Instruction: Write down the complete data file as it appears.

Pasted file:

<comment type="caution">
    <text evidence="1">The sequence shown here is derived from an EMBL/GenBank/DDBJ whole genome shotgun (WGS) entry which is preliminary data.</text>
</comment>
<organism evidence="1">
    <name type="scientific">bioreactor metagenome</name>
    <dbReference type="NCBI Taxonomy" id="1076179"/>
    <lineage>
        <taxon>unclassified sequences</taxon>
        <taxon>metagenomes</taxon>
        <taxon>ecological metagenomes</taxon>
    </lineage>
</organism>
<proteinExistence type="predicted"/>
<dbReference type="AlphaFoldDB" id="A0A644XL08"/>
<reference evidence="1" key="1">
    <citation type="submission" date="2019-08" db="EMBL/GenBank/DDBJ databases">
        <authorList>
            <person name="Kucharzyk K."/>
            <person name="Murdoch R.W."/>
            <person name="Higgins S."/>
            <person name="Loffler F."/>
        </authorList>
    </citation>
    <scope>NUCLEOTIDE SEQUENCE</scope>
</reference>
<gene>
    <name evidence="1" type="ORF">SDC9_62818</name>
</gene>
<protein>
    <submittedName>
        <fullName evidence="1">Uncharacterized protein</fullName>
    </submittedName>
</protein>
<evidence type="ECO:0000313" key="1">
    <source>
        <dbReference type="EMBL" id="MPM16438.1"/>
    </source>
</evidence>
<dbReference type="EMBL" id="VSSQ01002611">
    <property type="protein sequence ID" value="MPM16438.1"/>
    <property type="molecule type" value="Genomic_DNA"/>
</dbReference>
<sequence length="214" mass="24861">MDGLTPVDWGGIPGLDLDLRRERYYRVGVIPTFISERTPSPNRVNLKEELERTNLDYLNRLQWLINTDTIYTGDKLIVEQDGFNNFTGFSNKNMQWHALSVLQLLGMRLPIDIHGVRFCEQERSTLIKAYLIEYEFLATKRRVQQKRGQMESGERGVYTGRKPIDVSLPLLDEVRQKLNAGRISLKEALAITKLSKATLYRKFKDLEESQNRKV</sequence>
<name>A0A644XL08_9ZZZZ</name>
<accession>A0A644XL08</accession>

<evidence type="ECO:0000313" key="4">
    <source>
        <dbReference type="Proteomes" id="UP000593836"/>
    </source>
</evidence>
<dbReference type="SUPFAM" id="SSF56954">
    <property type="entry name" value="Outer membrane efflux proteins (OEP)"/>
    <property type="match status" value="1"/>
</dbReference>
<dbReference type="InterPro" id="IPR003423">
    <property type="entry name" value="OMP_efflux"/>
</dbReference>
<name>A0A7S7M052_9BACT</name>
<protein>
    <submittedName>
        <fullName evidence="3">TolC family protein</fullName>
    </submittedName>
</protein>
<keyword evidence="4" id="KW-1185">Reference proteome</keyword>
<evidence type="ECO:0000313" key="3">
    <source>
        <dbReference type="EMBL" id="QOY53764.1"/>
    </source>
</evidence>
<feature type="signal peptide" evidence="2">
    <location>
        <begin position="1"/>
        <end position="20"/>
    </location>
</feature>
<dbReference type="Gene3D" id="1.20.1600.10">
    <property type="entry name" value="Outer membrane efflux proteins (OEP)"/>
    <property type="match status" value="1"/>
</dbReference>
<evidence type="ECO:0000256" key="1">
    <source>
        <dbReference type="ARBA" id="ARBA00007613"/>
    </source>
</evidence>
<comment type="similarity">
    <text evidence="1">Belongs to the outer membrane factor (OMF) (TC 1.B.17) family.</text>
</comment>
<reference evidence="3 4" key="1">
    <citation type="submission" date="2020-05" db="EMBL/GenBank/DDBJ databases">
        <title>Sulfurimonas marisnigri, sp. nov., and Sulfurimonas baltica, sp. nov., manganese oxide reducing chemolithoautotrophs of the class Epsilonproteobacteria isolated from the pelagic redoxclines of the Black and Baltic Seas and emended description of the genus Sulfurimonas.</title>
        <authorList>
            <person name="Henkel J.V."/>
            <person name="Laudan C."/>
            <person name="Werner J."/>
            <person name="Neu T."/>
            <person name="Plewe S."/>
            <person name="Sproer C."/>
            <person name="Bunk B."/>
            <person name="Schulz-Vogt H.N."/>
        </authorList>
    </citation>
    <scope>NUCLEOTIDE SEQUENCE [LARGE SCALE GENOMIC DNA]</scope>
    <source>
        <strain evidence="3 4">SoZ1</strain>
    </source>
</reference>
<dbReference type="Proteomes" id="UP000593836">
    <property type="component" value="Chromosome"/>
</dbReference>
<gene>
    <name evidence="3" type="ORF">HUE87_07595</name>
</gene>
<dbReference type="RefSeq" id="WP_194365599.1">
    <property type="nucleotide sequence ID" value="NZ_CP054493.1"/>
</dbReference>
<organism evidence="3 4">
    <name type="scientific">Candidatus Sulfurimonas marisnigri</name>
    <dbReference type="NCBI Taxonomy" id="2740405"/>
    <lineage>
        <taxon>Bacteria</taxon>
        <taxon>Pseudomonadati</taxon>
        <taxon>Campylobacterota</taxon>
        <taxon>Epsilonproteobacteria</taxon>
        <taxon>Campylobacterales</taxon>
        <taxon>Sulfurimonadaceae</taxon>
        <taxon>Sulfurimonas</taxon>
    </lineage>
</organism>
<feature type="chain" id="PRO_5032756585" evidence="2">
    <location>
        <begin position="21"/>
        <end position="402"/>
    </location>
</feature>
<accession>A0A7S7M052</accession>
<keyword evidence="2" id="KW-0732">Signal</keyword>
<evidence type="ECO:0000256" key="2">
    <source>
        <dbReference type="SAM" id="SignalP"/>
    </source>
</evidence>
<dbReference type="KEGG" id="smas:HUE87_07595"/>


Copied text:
<comment type="caution">
    <text evidence="1">The sequence shown here is derived from an EMBL/GenBank/DDBJ whole genome shotgun (WGS) entry which is preliminary data.</text>
</comment>
<organism evidence="1">
    <name type="scientific">bioreactor metagenome</name>
    <dbReference type="NCBI Taxonomy" id="1076179"/>
    <lineage>
        <taxon>unclassified sequences</taxon>
        <taxon>metagenomes</taxon>
        <taxon>ecological metagenomes</taxon>
    </lineage>
</organism>
<proteinExistence type="predicted"/>
<dbReference type="AlphaFoldDB" id="A0A644XL08"/>
<reference evidence="1" key="1">
    <citation type="submission" date="2019-08" db="EMBL/GenBank/DDBJ databases">
        <authorList>
            <person name="Kucharzyk K."/>
            <person name="Murdoch R.W."/>
            <person name="Higgins S."/>
            <person name="Loffler F."/>
        </authorList>
    </citation>
    <scope>NUCLEOTIDE SEQUENCE</scope>
</reference>
<gene>
    <name evidence="1" type="ORF">SDC9_62818</name>
</gene>
<protein>
    <submittedName>
        <fullName evidence="1">Uncharacterized protein</fullName>
    </submittedName>
</protein>
<evidence type="ECO:0000313" key="1">
    <source>
        <dbReference type="EMBL" id="MPM16438.1"/>
    </source>
</evidence>
<dbReference type="EMBL" id="VSSQ01002611">
    <property type="protein sequence ID" value="MPM16438.1"/>
    <property type="molecule type" value="Genomic_DNA"/>
</dbReference>
<sequence length="214" mass="24861">MDGLTPVDWGGIPGLDLDLRRERYYRVGVIPTFISERTPSPNRVNLKEELERTNLDYLNRLQWLINTDTIYTGDKLIVEQDGFNNFTGFSNKNMQWHALSVLQLLGMRLPIDIHGVRFCEQERSTLIKAYLIEYEFLATKRRVQQKRGQMESGERGVYTGRKPIDVSLPLLDEVRQKLNAGRISLKEALAITKLSKATLYRKFKDLEESQNRKV</sequence>
<name>A0A644XL08_9ZZZZ</name>
<accession>A0A644XL08</accession>

<evidence type="ECO:0000313" key="4">
    <source>
        <dbReference type="Proteomes" id="UP000593836"/>
    </source>
</evidence>
<dbReference type="SUPFAM" id="SSF56954">
    <property type="entry name" value="Outer membrane efflux proteins (OEP)"/>
    <property type="match status" value="1"/>
</dbReference>
<dbReference type="InterPro" id="IPR003423">
    <property type="entry name" value="OMP_efflux"/>
</dbReference>
<name>A0A7S7M052_9BACT</name>
<protein>
    <submittedName>
        <fullName evidence="3">TolC family protein</fullName>
    </submittedName>
</protein>
<keyword evidence="4" id="KW-1185">Reference proteome</keyword>
<evidence type="ECO:0000313" key="3">
    <source>
        <dbReference type="EMBL" id="QOY53764.1"/>
    </source>
</evidence>
<feature type="signal peptide" evidence="2">
    <location>
        <begin position="1"/>
        <end position="20"/>
    </location>
</feature>
<dbReference type="Gene3D" id="1.20.1600.10">
    <property type="entry name" value="Outer membrane efflux proteins (OEP)"/>
    <property type="match status" value="1"/>
</dbReference>
<evidence type="ECO:0000256" key="1">
    <source>
        <dbReference type="ARBA" id="ARBA00007613"/>
    </source>
</evidence>
<comment type="similarity">
    <text evidence="1">Belongs to the outer membrane factor (OMF) (TC 1.B.17) family.</text>
</comment>
<reference evidence="3 4" key="1">
    <citation type="submission" date="2020-05" db="EMBL/GenBank/DDBJ databases">
        <title>Sulfurimonas marisnigri, sp. nov., and Sulfurimonas baltica, sp. nov., manganese oxide reducing chemolithoautotrophs of the class Epsilonproteobacteria isolated from the pelagic redoxclines of the Black and Baltic Seas and emended description of the genus Sulfurimonas.</title>
        <authorList>
            <person name="Henkel J.V."/>
            <person name="Laudan C."/>
            <person name="Werner J."/>
            <person name="Neu T."/>
            <person name="Plewe S."/>
            <person name="Sproer C."/>
            <person name="Bunk B."/>
            <person name="Schulz-Vogt H.N."/>
        </authorList>
    </citation>
    <scope>NUCLEOTIDE SEQUENCE [LARGE SCALE GENOMIC DNA]</scope>
    <source>
        <strain evidence="3 4">SoZ1</strain>
    </source>
</reference>
<dbReference type="Proteomes" id="UP000593836">
    <property type="component" value="Chromosome"/>
</dbReference>
<gene>
    <name evidence="3" type="ORF">HUE87_07595</name>
</gene>
<dbReference type="RefSeq" id="WP_194365599.1">
    <property type="nucleotide sequence ID" value="NZ_CP054493.1"/>
</dbReference>
<organism evidence="3 4">
    <name type="scientific">Candidatus Sulfurimonas marisnigri</name>
    <dbReference type="NCBI Taxonomy" id="2740405"/>
    <lineage>
        <taxon>Bacteria</taxon>
        <taxon>Pseudomonadati</taxon>
        <taxon>Campylobacterota</taxon>
        <taxon>Epsilonproteobacteria</taxon>
        <taxon>Campylobacterales</taxon>
        <taxon>Sulfurimonadaceae</taxon>
        <taxon>Sulfurimonas</taxon>
    </lineage>
</organism>
<feature type="chain" id="PRO_5032756585" evidence="2">
    <location>
        <begin position="21"/>
        <end position="402"/>
    </location>
</feature>
<accession>A0A7S7M052</accession>
<keyword evidence="2" id="KW-0732">Signal</keyword>
<evidence type="ECO:0000256" key="2">
    <source>
        <dbReference type="SAM" id="SignalP"/>
    </source>
</evidence>
<dbReference type="KEGG" id="smas:HUE87_07595"/>